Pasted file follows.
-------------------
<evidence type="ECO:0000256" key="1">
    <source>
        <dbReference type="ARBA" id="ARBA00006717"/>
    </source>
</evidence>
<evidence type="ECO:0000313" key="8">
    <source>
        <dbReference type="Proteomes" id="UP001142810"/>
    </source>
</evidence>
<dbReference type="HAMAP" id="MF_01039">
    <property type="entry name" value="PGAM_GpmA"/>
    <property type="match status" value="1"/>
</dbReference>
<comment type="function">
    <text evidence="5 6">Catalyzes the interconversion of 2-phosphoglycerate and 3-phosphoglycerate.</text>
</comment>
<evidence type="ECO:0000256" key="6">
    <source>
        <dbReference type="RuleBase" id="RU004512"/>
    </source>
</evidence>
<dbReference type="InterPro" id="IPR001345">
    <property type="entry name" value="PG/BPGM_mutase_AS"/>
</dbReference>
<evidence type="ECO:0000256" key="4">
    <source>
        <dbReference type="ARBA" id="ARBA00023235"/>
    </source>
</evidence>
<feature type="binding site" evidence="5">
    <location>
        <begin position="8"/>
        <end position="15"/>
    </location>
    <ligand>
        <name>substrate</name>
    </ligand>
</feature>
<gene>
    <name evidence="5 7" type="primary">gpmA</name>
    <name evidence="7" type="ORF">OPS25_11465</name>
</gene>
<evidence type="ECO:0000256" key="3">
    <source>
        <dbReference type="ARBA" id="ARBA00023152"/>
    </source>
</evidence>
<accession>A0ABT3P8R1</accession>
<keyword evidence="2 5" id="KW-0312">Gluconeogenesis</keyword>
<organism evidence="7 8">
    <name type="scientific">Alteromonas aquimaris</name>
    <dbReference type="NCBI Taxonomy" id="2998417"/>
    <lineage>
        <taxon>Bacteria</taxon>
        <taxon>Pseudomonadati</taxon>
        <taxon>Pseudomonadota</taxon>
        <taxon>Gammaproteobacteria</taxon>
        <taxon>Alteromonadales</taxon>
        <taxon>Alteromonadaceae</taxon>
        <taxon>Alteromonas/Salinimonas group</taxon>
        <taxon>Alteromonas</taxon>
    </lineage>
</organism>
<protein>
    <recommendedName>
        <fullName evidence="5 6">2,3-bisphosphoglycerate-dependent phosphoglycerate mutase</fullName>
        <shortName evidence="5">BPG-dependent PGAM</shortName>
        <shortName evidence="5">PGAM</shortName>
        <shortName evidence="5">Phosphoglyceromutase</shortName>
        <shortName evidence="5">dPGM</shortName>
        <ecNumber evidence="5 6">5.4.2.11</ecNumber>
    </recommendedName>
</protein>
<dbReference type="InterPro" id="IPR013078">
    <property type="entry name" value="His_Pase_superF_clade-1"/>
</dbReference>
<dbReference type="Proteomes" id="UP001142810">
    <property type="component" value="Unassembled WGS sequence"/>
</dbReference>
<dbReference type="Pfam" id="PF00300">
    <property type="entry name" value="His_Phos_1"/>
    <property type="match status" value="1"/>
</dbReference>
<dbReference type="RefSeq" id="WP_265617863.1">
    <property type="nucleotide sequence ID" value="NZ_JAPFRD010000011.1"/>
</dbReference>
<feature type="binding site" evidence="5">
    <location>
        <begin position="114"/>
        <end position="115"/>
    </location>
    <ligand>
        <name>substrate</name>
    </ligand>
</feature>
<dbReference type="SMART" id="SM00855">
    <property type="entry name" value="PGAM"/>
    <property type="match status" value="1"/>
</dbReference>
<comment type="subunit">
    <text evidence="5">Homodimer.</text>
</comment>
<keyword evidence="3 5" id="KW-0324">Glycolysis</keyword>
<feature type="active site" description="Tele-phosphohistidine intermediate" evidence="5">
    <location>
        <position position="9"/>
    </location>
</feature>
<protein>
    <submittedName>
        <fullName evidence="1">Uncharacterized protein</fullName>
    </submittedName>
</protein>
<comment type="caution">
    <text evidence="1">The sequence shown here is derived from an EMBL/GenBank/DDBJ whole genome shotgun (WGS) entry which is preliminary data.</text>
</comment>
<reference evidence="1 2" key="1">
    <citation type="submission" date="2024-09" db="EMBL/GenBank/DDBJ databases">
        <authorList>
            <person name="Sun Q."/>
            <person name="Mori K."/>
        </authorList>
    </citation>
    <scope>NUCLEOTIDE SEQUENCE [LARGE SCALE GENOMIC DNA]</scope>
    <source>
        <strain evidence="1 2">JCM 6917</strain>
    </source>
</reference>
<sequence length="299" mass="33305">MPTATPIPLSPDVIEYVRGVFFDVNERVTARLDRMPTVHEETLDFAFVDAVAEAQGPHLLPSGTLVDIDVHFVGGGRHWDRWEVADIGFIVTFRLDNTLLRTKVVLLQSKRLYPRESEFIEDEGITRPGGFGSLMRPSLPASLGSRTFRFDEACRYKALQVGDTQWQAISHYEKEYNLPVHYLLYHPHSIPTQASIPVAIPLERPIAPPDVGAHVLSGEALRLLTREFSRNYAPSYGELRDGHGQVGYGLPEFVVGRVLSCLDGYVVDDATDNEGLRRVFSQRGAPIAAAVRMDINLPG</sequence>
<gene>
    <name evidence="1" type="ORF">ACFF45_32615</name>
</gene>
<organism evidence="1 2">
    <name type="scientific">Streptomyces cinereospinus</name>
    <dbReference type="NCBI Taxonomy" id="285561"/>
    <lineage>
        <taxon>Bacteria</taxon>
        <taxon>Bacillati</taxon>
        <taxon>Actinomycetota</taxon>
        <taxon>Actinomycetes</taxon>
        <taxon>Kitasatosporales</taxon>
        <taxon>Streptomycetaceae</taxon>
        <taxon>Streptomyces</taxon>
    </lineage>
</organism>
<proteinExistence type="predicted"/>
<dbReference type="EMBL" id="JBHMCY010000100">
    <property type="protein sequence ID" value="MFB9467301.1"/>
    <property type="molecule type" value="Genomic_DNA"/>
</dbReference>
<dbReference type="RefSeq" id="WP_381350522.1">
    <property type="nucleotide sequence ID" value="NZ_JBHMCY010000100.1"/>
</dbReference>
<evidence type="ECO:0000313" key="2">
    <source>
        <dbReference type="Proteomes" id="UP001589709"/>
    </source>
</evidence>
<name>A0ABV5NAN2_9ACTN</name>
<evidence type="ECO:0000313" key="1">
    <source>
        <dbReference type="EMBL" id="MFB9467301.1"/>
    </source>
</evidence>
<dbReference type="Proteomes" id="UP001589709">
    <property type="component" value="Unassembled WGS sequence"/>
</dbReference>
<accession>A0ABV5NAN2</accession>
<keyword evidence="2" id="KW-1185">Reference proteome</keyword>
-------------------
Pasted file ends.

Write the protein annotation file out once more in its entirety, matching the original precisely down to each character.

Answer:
<evidence type="ECO:0000256" key="1">
    <source>
        <dbReference type="ARBA" id="ARBA00006717"/>
    </source>
</evidence>
<evidence type="ECO:0000313" key="8">
    <source>
        <dbReference type="Proteomes" id="UP001142810"/>
    </source>
</evidence>
<dbReference type="HAMAP" id="MF_01039">
    <property type="entry name" value="PGAM_GpmA"/>
    <property type="match status" value="1"/>
</dbReference>
<comment type="function">
    <text evidence="5 6">Catalyzes the interconversion of 2-phosphoglycerate and 3-phosphoglycerate.</text>
</comment>
<evidence type="ECO:0000256" key="6">
    <source>
        <dbReference type="RuleBase" id="RU004512"/>
    </source>
</evidence>
<dbReference type="InterPro" id="IPR001345">
    <property type="entry name" value="PG/BPGM_mutase_AS"/>
</dbReference>
<evidence type="ECO:0000256" key="4">
    <source>
        <dbReference type="ARBA" id="ARBA00023235"/>
    </source>
</evidence>
<feature type="binding site" evidence="5">
    <location>
        <begin position="8"/>
        <end position="15"/>
    </location>
    <ligand>
        <name>substrate</name>
    </ligand>
</feature>
<gene>
    <name evidence="5 7" type="primary">gpmA</name>
    <name evidence="7" type="ORF">OPS25_11465</name>
</gene>
<evidence type="ECO:0000256" key="3">
    <source>
        <dbReference type="ARBA" id="ARBA00023152"/>
    </source>
</evidence>
<accession>A0ABT3P8R1</accession>
<keyword evidence="2 5" id="KW-0312">Gluconeogenesis</keyword>
<organism evidence="7 8">
    <name type="scientific">Alteromonas aquimaris</name>
    <dbReference type="NCBI Taxonomy" id="2998417"/>
    <lineage>
        <taxon>Bacteria</taxon>
        <taxon>Pseudomonadati</taxon>
        <taxon>Pseudomonadota</taxon>
        <taxon>Gammaproteobacteria</taxon>
        <taxon>Alteromonadales</taxon>
        <taxon>Alteromonadaceae</taxon>
        <taxon>Alteromonas/Salinimonas group</taxon>
        <taxon>Alteromonas</taxon>
    </lineage>
</organism>
<protein>
    <recommendedName>
        <fullName evidence="5 6">2,3-bisphosphoglycerate-dependent phosphoglycerate mutase</fullName>
        <shortName evidence="5">BPG-dependent PGAM</shortName>
        <shortName evidence="5">PGAM</shortName>
        <shortName evidence="5">Phosphoglyceromutase</shortName>
        <shortName evidence="5">dPGM</shortName>
        <ecNumber evidence="5 6">5.4.2.11</ecNumber>
    </recommendedName>
</protein>
<dbReference type="InterPro" id="IPR013078">
    <property type="entry name" value="His_Pase_superF_clade-1"/>
</dbReference>
<dbReference type="Proteomes" id="UP001142810">
    <property type="component" value="Unassembled WGS sequence"/>
</dbReference>
<dbReference type="Pfam" id="PF00300">
    <property type="entry name" value="His_Phos_1"/>
    <property type="match status" value="1"/>
</dbReference>
<dbReference type="RefSeq" id="WP_265617863.1">
    <property type="nucleotide sequence ID" value="NZ_JAPFRD010000011.1"/>
</dbReference>
<feature type="binding site" evidence="5">
    <location>
        <begin position="114"/>
        <end position="115"/>
    </location>
    <ligand>
        <name>substrate</name>
    </ligand>
</feature>
<dbReference type="SMART" id="SM00855">
    <property type="entry name" value="PGAM"/>
    <property type="match status" value="1"/>
</dbReference>
<comment type="subunit">
    <text evidence="5">Homodimer.</text>
</comment>
<keyword evidence="3 5" id="KW-0324">Glycolysis</keyword>
<feature type="active site" description="Tele-phosphohistidine intermediate" evidence="5">
    <location>
        <position position="9"/>
    </location>
</feature>
<protein>
    <submittedName>
        <fullName evidence="1">Uncharacterized protein</fullName>
    </submittedName>
</protein>
<comment type="caution">
    <text evidence="1">The sequence shown here is derived from an EMBL/GenBank/DDBJ whole genome shotgun (WGS) entry which is preliminary data.</text>
</comment>
<reference evidence="1 2" key="1">
    <citation type="submission" date="2024-09" db="EMBL/GenBank/DDBJ databases">
        <authorList>
            <person name="Sun Q."/>
            <person name="Mori K."/>
        </authorList>
    </citation>
    <scope>NUCLEOTIDE SEQUENCE [LARGE SCALE GENOMIC DNA]</scope>
    <source>
        <strain evidence="1 2">JCM 6917</strain>
    </source>
</reference>
<sequence length="299" mass="33305">MPTATPIPLSPDVIEYVRGVFFDVNERVTARLDRMPTVHEETLDFAFVDAVAEAQGPHLLPSGTLVDIDVHFVGGGRHWDRWEVADIGFIVTFRLDNTLLRTKVVLLQSKRLYPRESEFIEDEGITRPGGFGSLMRPSLPASLGSRTFRFDEACRYKALQVGDTQWQAISHYEKEYNLPVHYLLYHPHSIPTQASIPVAIPLERPIAPPDVGAHVLSGEALRLLTREFSRNYAPSYGELRDGHGQVGYGLPEFVVGRVLSCLDGYVVDDATDNEGLRRVFSQRGAPIAAAVRMDINLPG</sequence>
<gene>
    <name evidence="1" type="ORF">ACFF45_32615</name>
</gene>
<organism evidence="1 2">
    <name type="scientific">Streptomyces cinereospinus</name>
    <dbReference type="NCBI Taxonomy" id="285561"/>
    <lineage>
        <taxon>Bacteria</taxon>
        <taxon>Bacillati</taxon>
        <taxon>Actinomycetota</taxon>
        <taxon>Actinomycetes</taxon>
        <taxon>Kitasatosporales</taxon>
        <taxon>Streptomycetaceae</taxon>
        <taxon>Streptomyces</taxon>
    </lineage>
</organism>
<proteinExistence type="predicted"/>
<dbReference type="EMBL" id="JBHMCY010000100">
    <property type="protein sequence ID" value="MFB9467301.1"/>
    <property type="molecule type" value="Genomic_DNA"/>
</dbReference>
<dbReference type="RefSeq" id="WP_381350522.1">
    <property type="nucleotide sequence ID" value="NZ_JBHMCY010000100.1"/>
</dbReference>
<evidence type="ECO:0000313" key="2">
    <source>
        <dbReference type="Proteomes" id="UP001589709"/>
    </source>
</evidence>
<name>A0ABV5NAN2_9ACTN</name>
<evidence type="ECO:0000313" key="1">
    <source>
        <dbReference type="EMBL" id="MFB9467301.1"/>
    </source>
</evidence>
<dbReference type="Proteomes" id="UP001589709">
    <property type="component" value="Unassembled WGS sequence"/>
</dbReference>
<accession>A0ABV5NAN2</accession>
<keyword evidence="2" id="KW-1185">Reference proteome</keyword>